Tech war: Chinese chip maker CXMT warns of harm arising from anti-globalisation sentiment to semiconductor industry innovation
- CXMT chief executive Zhu Yiming sees anti-globalisation hurting the capability of semiconductor companies to pursue innovation
- US export controls are ‘having a more chilling impact on the industry than expected’, according to the Semiconductor Industry Association
“Anti-globalisation will harm the capability and speed of innovation in the integrated circuit industry chain,” Zhu said. “[We] hope that semiconductor industry players can continue to promote cooperation [across supply chains worldwide] with a more open attitude.”
“Not a single country, either in terms of supply chain or market size, is enough to support the huge investment [needed] in the integrated circuit industry,” Zhu said.
The updates add new licence requirements for items destined to arrive at Chinese chip foundries, which will face a “presumption of denial”. By comparison, mainland chip fabrication facilities owned by multinationals will be decided on a case-by-case basis.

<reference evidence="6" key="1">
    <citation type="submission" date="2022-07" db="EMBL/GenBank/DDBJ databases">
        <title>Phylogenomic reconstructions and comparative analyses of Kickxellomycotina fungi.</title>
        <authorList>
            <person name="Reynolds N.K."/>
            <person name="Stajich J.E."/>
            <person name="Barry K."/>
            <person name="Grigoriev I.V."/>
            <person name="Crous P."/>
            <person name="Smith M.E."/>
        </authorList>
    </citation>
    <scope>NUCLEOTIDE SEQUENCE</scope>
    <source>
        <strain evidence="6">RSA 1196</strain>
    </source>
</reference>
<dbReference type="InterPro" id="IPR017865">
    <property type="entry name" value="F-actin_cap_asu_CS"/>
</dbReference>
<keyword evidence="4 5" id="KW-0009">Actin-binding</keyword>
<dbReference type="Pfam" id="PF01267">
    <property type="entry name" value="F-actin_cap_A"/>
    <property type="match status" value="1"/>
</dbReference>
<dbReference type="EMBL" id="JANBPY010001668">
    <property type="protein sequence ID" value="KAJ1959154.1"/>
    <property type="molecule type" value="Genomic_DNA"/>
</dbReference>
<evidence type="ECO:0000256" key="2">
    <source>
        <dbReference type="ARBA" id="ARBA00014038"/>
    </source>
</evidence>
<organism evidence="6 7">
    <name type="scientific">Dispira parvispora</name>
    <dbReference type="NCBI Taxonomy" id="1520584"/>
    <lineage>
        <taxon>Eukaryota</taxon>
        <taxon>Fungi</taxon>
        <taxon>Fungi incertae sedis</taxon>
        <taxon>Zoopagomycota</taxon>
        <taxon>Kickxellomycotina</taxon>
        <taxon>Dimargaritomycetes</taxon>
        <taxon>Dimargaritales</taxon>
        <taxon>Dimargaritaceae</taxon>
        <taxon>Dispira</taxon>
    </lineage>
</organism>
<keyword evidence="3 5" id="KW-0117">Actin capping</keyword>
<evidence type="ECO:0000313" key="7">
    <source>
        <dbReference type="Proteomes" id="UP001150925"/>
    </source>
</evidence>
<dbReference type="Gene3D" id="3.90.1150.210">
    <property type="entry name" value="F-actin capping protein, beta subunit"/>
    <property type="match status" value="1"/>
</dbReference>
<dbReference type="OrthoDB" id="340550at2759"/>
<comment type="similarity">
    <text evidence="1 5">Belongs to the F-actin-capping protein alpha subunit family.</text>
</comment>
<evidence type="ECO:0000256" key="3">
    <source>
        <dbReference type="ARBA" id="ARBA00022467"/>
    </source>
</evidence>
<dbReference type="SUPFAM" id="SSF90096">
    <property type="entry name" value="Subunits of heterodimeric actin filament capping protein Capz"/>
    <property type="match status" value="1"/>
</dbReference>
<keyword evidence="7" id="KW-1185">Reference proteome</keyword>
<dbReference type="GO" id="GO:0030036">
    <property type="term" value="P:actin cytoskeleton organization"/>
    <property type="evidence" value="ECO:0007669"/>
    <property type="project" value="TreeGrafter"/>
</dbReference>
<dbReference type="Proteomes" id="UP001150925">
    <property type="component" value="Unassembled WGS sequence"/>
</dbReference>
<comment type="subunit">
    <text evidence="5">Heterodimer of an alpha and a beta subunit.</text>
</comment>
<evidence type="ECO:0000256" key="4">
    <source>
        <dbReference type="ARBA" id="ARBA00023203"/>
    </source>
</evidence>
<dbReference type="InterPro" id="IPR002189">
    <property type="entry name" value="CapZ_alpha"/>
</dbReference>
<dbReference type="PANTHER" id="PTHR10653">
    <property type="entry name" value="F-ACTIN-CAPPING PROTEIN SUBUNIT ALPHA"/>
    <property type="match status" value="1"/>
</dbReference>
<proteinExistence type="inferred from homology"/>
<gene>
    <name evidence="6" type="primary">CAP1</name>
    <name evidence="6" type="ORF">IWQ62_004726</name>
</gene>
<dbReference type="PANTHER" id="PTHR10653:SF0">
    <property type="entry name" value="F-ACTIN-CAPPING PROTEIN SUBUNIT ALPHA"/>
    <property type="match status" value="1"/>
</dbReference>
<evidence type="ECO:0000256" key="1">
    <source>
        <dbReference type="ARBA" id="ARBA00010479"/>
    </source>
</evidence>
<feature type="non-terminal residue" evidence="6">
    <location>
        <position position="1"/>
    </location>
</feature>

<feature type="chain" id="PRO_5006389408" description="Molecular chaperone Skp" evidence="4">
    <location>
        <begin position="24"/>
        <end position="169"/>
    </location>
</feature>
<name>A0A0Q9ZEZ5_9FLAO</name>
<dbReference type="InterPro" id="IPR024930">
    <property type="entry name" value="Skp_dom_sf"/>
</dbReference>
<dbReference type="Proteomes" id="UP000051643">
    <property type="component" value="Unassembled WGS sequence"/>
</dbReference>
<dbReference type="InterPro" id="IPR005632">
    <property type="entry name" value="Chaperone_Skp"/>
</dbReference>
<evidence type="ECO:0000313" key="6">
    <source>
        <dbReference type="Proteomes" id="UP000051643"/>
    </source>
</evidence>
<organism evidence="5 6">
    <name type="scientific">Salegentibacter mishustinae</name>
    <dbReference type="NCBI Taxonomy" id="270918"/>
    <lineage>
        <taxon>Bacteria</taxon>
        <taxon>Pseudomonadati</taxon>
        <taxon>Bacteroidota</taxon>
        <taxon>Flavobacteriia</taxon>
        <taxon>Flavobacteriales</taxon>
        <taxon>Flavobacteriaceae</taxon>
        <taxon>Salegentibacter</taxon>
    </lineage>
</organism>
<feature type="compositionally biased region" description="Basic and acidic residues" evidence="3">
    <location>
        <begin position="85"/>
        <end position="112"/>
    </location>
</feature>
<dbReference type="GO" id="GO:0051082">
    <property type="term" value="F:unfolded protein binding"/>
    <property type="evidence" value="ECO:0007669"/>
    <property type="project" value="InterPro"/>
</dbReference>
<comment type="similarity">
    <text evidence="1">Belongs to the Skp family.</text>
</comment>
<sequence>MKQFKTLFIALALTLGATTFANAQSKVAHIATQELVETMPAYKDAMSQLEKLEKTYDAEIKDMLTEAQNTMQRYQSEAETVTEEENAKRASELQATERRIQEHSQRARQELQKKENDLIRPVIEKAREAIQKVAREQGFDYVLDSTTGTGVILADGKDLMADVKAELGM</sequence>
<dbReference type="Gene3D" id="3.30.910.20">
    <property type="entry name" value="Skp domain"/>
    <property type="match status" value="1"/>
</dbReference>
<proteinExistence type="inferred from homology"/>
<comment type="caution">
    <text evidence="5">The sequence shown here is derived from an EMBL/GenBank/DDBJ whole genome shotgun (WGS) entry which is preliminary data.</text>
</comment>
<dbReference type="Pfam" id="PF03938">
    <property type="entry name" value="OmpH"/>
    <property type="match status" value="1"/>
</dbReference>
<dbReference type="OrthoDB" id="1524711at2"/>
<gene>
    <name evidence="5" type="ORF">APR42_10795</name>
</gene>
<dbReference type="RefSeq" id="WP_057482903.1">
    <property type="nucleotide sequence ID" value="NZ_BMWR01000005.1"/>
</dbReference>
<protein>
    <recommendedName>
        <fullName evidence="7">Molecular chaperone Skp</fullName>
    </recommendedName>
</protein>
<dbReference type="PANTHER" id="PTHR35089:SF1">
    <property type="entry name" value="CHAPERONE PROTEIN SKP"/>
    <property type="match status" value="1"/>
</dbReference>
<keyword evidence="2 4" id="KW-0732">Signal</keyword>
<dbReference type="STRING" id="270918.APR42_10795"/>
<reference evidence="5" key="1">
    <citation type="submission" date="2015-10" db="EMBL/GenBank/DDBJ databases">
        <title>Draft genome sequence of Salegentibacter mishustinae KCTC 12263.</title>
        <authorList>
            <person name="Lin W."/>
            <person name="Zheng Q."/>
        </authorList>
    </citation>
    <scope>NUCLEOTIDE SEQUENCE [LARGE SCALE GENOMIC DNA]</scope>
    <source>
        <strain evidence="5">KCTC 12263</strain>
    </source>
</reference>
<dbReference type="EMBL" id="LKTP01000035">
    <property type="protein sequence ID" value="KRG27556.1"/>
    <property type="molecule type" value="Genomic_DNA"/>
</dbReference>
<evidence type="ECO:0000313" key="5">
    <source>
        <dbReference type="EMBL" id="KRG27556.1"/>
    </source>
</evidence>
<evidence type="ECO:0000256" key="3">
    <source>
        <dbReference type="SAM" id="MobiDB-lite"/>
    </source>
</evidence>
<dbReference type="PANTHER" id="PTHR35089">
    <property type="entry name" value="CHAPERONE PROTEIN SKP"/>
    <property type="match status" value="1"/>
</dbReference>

Neuffer said the latest export rules came as a surprise to the semiconductor industry and created “pain” for many firms across the supply chains in China and the US. He added that US companies have projected billions of dollars in potential financial losses over the next 12 months.
“These tensions have created significant risks for our industry,” Neuffer said. “It is simply not great for business that the world’s two largest economic players have so many unresolved issues.”
He asserted the industry’s belief that “not all chips pose a national security risk” and that “any export control regime should be as targeted as possible to avoid unintended consequences and supply chain disruptions”.
Other senior executives from major US chip companies, meanwhile, played up continued business opportunities in China, the world’s largest semiconductor market, but without pointing out the impact of US trade curbs.
The company is betting on chips for high-performance and adaptive computing, Pan said, without mentioning specific applications in the mainland market.